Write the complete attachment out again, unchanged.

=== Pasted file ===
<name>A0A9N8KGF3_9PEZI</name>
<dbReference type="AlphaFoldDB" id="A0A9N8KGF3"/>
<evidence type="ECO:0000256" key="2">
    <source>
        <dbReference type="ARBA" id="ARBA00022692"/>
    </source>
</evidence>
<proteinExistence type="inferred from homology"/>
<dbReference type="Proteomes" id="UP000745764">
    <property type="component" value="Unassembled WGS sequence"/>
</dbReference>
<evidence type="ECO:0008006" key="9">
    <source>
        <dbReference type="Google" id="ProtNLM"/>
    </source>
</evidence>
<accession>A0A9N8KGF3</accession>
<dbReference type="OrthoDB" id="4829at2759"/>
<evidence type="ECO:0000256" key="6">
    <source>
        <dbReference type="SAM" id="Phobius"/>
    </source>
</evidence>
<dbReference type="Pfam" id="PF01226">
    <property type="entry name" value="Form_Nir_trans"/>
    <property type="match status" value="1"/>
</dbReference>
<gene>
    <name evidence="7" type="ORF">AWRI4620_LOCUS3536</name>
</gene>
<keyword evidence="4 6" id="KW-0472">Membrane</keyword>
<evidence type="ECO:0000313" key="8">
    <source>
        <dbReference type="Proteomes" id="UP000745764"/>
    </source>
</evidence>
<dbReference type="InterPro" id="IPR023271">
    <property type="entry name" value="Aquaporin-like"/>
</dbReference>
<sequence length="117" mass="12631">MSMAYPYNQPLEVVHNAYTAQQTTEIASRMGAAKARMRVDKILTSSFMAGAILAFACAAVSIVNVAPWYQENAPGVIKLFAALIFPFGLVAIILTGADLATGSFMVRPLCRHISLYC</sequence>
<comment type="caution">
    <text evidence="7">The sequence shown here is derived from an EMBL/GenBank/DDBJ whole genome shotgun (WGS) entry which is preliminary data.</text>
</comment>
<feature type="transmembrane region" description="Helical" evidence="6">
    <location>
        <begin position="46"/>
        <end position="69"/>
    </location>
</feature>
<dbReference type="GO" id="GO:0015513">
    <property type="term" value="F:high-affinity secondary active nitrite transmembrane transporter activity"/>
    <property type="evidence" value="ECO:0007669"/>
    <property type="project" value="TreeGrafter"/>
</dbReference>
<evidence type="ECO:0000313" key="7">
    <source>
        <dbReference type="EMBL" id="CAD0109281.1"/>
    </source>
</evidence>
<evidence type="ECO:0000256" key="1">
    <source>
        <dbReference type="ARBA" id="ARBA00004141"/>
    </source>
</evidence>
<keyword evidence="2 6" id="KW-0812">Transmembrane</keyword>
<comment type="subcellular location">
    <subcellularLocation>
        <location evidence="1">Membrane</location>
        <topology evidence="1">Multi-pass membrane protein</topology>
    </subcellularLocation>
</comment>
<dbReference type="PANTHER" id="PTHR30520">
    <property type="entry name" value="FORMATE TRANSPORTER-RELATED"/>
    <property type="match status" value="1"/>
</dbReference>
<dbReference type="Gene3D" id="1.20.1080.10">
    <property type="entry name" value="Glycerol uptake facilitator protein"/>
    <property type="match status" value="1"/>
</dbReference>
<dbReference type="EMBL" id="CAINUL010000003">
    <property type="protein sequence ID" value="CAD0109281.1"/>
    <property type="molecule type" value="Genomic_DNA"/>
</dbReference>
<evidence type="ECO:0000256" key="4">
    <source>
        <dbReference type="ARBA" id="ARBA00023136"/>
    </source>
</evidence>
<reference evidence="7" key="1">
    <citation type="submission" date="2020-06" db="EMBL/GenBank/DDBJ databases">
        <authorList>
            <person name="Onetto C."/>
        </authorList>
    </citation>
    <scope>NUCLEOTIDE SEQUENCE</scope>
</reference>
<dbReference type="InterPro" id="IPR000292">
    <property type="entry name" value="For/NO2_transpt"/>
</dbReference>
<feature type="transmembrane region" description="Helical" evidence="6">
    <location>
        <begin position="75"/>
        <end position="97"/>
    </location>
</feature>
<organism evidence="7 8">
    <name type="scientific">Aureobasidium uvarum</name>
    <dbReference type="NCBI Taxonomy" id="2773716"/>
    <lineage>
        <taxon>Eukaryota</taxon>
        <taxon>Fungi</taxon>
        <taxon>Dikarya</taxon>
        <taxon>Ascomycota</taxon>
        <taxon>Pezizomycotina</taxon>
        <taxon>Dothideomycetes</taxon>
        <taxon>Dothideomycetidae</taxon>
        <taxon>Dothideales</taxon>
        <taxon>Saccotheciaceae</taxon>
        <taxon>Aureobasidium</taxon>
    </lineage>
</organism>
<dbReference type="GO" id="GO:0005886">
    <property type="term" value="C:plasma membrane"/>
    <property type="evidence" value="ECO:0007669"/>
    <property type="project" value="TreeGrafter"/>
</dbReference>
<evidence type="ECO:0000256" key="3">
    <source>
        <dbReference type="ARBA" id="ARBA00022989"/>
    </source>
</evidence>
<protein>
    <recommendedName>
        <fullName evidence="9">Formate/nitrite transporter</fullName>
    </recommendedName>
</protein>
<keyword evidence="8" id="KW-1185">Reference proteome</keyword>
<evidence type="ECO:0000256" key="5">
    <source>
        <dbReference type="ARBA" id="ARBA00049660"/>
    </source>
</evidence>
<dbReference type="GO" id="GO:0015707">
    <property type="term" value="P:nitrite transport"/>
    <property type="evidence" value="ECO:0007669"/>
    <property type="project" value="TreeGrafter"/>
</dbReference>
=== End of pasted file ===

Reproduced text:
<name>A0A9N8KGF3_9PEZI</name>
<dbReference type="AlphaFoldDB" id="A0A9N8KGF3"/>
<evidence type="ECO:0000256" key="2">
    <source>
        <dbReference type="ARBA" id="ARBA00022692"/>
    </source>
</evidence>
<proteinExistence type="inferred from homology"/>
<dbReference type="Proteomes" id="UP000745764">
    <property type="component" value="Unassembled WGS sequence"/>
</dbReference>
<evidence type="ECO:0008006" key="9">
    <source>
        <dbReference type="Google" id="ProtNLM"/>
    </source>
</evidence>
<accession>A0A9N8KGF3</accession>
<dbReference type="OrthoDB" id="4829at2759"/>
<evidence type="ECO:0000256" key="6">
    <source>
        <dbReference type="SAM" id="Phobius"/>
    </source>
</evidence>
<dbReference type="Pfam" id="PF01226">
    <property type="entry name" value="Form_Nir_trans"/>
    <property type="match status" value="1"/>
</dbReference>
<gene>
    <name evidence="7" type="ORF">AWRI4620_LOCUS3536</name>
</gene>
<keyword evidence="4 6" id="KW-0472">Membrane</keyword>
<evidence type="ECO:0000313" key="8">
    <source>
        <dbReference type="Proteomes" id="UP000745764"/>
    </source>
</evidence>
<dbReference type="InterPro" id="IPR023271">
    <property type="entry name" value="Aquaporin-like"/>
</dbReference>
<sequence length="117" mass="12631">MSMAYPYNQPLEVVHNAYTAQQTTEIASRMGAAKARMRVDKILTSSFMAGAILAFACAAVSIVNVAPWYQENAPGVIKLFAALIFPFGLVAIILTGADLATGSFMVRPLCRHISLYC</sequence>
<comment type="caution">
    <text evidence="7">The sequence shown here is derived from an EMBL/GenBank/DDBJ whole genome shotgun (WGS) entry which is preliminary data.</text>
</comment>
<feature type="transmembrane region" description="Helical" evidence="6">
    <location>
        <begin position="46"/>
        <end position="69"/>
    </location>
</feature>
<dbReference type="GO" id="GO:0015513">
    <property type="term" value="F:high-affinity secondary active nitrite transmembrane transporter activity"/>
    <property type="evidence" value="ECO:0007669"/>
    <property type="project" value="TreeGrafter"/>
</dbReference>
<evidence type="ECO:0000313" key="7">
    <source>
        <dbReference type="EMBL" id="CAD0109281.1"/>
    </source>
</evidence>
<evidence type="ECO:0000256" key="1">
    <source>
        <dbReference type="ARBA" id="ARBA00004141"/>
    </source>
</evidence>
<keyword evidence="2 6" id="KW-0812">Transmembrane</keyword>
<comment type="subcellular location">
    <subcellularLocation>
        <location evidence="1">Membrane</location>
        <topology evidence="1">Multi-pass membrane protein</topology>
    </subcellularLocation>
</comment>
<dbReference type="PANTHER" id="PTHR30520">
    <property type="entry name" value="FORMATE TRANSPORTER-RELATED"/>
    <property type="match status" value="1"/>
</dbReference>
<dbReference type="Gene3D" id="1.20.1080.10">
    <property type="entry name" value="Glycerol uptake facilitator protein"/>
    <property type="match status" value="1"/>
</dbReference>
<dbReference type="EMBL" id="CAINUL010000003">
    <property type="protein sequence ID" value="CAD0109281.1"/>
    <property type="molecule type" value="Genomic_DNA"/>
</dbReference>
<evidence type="ECO:0000256" key="4">
    <source>
        <dbReference type="ARBA" id="ARBA00023136"/>
    </source>
</evidence>
<reference evidence="7" key="1">
    <citation type="submission" date="2020-06" db="EMBL/GenBank/DDBJ databases">
        <authorList>
            <person name="Onetto C."/>
        </authorList>
    </citation>
    <scope>NUCLEOTIDE SEQUENCE</scope>
</reference>
<dbReference type="InterPro" id="IPR000292">
    <property type="entry name" value="For/NO2_transpt"/>
</dbReference>
<feature type="transmembrane region" description="Helical" evidence="6">
    <location>
        <begin position="75"/>
        <end position="97"/>
    </location>
</feature>
<organism evidence="7 8">
    <name type="scientific">Aureobasidium uvarum</name>
    <dbReference type="NCBI Taxonomy" id="2773716"/>
    <lineage>
        <taxon>Eukaryota</taxon>
        <taxon>Fungi</taxon>
        <taxon>Dikarya</taxon>
        <taxon>Ascomycota</taxon>
        <taxon>Pezizomycotina</taxon>
        <taxon>Dothideomycetes</taxon>
        <taxon>Dothideomycetidae</taxon>
        <taxon>Dothideales</taxon>
        <taxon>Saccotheciaceae</taxon>
        <taxon>Aureobasidium</taxon>
    </lineage>
</organism>
<dbReference type="GO" id="GO:0005886">
    <property type="term" value="C:plasma membrane"/>
    <property type="evidence" value="ECO:0007669"/>
    <property type="project" value="TreeGrafter"/>
</dbReference>
<evidence type="ECO:0000256" key="3">
    <source>
        <dbReference type="ARBA" id="ARBA00022989"/>
    </source>
</evidence>
<protein>
    <recommendedName>
        <fullName evidence="9">Formate/nitrite transporter</fullName>
    </recommendedName>
</protein>
<keyword evidence="8" id="KW-1185">Reference proteome</keyword>
<evidence type="ECO:0000256" key="5">
    <source>
        <dbReference type="ARBA" id="ARBA00049660"/>
    </source>
</evidence>
<dbReference type="GO" id="GO:0015707">
    <property type="term" value="P:nitrite transport"/>
    <property type="evidence" value="ECO:0007669"/>
    <property type="project" value="TreeGrafter"/>
</dbReference>